Plants are biochemical factories that are at the base of the food pyramid for nearly all animals on earth (surface). The raw materials plants utilize for synthesizing essentially all components for life are found in the air, water, and in the soil.
To break it down further, 96% of plant requirements are CO2 and water. If you include Nitrogen, Potassium, Calcium, Magnesium, and Phosphorous, you arrive at 99.4% of all plant requirements. (Taiz and Zeiger, 2002) Proper soil health and environmental conditions such as sunlight, water and soil nutrients are essential for plant health and resiliency from pests and diseases.
Even though 99.4% is close to 100%, it isn’t quite there. It is very important to understand that amending the soil is a major part of plant nutrient needs, but it does not achieve 100% of a plant’s requirement. Having plant diversity and microbe life in the soil will increase the availability of micro-nutrients and increase plant stability in an ecosystem. Whether it be a garden, pasture, or forest; the resiliency of that ecosystem increases with diversity to both biological and abiotic stresses (pests and environmental factors).
One way to increase ecosystem diversity is to incorporate legumes in a pasture field. Legume incorporation in a pasture field has been shown to increase output with decreased monetary input in many experiments across the nation. Things to consider when incorporating legumes in a field are:
- Could there by residual effects from a pesticide?
- Products like Milestone can have up to 2 years of broadleaf residual effects on broadleaf plants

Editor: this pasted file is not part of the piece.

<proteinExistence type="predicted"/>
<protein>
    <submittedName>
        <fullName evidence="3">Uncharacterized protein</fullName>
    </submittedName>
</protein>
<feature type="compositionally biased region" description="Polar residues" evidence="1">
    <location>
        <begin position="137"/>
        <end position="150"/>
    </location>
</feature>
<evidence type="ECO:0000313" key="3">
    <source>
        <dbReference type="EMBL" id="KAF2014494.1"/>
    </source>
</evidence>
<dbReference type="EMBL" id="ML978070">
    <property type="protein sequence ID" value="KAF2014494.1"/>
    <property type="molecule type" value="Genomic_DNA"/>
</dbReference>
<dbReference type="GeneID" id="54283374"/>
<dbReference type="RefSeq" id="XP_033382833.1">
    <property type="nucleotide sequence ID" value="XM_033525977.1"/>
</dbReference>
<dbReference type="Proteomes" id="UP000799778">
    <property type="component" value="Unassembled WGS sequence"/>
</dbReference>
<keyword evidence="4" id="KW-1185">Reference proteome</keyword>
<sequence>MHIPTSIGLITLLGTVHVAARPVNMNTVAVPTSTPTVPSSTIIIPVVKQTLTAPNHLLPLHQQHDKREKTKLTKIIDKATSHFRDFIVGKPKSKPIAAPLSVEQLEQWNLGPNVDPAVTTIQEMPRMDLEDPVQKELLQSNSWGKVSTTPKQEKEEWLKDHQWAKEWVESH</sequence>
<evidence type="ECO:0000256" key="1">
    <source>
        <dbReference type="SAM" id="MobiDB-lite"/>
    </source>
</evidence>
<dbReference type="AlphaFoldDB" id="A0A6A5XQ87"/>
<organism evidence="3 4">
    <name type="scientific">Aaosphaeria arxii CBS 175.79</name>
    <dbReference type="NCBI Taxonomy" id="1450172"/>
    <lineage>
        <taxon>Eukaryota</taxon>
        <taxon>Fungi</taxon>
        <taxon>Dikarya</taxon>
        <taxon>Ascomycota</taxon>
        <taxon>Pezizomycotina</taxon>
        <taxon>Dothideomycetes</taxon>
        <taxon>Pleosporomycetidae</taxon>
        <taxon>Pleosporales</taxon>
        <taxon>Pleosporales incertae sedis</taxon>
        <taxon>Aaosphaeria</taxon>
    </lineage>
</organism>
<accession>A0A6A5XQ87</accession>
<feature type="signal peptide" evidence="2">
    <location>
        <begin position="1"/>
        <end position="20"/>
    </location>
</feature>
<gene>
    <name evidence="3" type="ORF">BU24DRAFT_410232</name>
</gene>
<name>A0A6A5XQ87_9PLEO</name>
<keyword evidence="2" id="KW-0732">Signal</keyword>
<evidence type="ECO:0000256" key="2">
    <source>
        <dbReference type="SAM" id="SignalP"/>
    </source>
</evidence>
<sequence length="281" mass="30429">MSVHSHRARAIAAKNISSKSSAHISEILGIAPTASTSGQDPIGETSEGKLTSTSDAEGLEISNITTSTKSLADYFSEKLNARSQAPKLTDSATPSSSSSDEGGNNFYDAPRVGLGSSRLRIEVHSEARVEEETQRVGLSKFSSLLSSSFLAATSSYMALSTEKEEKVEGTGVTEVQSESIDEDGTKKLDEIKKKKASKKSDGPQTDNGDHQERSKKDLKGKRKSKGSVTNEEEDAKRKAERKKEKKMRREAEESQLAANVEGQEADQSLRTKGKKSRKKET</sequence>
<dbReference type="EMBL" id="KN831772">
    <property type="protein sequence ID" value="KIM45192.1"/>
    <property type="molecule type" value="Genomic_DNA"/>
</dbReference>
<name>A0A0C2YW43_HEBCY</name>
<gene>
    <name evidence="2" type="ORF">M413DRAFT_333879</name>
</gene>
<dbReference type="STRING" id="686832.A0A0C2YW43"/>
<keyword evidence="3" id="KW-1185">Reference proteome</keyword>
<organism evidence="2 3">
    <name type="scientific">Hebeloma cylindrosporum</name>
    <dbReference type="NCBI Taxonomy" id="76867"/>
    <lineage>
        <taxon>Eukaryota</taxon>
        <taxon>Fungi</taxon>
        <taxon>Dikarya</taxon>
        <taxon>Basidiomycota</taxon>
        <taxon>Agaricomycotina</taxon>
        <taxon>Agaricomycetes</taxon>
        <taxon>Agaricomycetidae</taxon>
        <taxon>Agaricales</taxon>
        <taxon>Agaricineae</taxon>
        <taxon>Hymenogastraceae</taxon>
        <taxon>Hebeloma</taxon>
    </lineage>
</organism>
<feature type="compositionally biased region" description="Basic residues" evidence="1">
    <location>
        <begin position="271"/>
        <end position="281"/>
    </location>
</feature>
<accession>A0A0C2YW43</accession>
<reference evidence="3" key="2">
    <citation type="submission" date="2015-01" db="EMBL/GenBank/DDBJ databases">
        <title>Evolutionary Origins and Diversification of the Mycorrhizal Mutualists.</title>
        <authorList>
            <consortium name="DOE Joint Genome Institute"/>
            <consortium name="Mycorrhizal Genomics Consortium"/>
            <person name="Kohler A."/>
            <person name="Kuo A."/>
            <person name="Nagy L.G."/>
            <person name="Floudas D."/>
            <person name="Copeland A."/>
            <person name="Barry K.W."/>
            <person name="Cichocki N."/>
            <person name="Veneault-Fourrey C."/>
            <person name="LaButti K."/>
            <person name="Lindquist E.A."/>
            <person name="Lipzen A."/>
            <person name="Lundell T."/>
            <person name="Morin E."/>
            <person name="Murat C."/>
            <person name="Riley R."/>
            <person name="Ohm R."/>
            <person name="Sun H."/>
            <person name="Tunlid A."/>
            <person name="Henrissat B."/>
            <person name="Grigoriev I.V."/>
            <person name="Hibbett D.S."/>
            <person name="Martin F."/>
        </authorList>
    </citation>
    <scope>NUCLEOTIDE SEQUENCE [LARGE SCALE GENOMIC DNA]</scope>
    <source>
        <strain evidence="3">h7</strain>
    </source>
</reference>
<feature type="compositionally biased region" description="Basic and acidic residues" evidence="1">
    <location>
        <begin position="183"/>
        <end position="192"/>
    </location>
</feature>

- Did I inoculate the legume seed with the proper bacterial inoculant?
- Nodules are a symbiotic relationship between the legume plant and different types of Rhizobia bacteria. If the Inoculate spores are not compatible to that plant, expired or non-viable due to improper storage, nodules will not appear and Nitrogen fixation will not occur.
- Have I recently applied Nitrogen to the soil?
- A legume will not establish the symbiotic relationship with the Rhizobium bacteria unless there is a need for more N. When Nitrogen is plenty the plant will not make nodules or very few.
There are many ways to increase bio diversity; including: forbs, a variety of grasses, and legumes in a pasture field are some examples. Doing so will create a balance in nutrient uptake and availability resulting in stability. Remember that plants are the foundation of the food pyramid, creating a stable foundation will only increase output above that!
A quote from Bill Murphy:
“If you do not find any legumes, a soil fertility or pH problem most likely exists. It’s absolutely essential to have 30 to 50% legume content in your pasture to obtain the excellent quality forage needed to achieve high livestock production levels at low cost.”
—Bill Murphy, Greener Pastures On Your Side Of The Fence, 1998